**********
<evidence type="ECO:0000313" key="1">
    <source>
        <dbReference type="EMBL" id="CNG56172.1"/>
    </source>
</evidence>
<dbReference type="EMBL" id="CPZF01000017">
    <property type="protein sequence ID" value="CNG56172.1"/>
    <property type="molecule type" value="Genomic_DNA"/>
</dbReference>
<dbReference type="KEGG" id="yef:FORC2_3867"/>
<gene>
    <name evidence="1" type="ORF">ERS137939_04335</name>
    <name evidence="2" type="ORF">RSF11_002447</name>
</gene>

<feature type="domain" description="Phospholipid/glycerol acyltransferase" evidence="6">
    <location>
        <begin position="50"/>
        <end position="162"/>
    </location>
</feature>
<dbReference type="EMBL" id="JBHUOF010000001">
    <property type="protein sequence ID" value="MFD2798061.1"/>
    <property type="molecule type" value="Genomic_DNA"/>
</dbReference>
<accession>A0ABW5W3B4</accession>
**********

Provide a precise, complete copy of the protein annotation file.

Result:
<evidence type="ECO:0000313" key="1">
    <source>
        <dbReference type="EMBL" id="CNG56172.1"/>
    </source>
</evidence>
<dbReference type="EMBL" id="CPZF01000017">
    <property type="protein sequence ID" value="CNG56172.1"/>
    <property type="molecule type" value="Genomic_DNA"/>
</dbReference>
<dbReference type="KEGG" id="yef:FORC2_3867"/>
<gene>
    <name evidence="1" type="ORF">ERS137939_04335</name>
    <name evidence="2" type="ORF">RSF11_002447</name>
</gene>

<feature type="domain" description="Phospholipid/glycerol acyltransferase" evidence="6">
    <location>
        <begin position="50"/>
        <end position="162"/>
    </location>
</feature>
<dbReference type="EMBL" id="JBHUOF010000001">
    <property type="protein sequence ID" value="MFD2798061.1"/>
    <property type="molecule type" value="Genomic_DNA"/>
</dbReference>
<accession>A0ABW5W3B4</accession>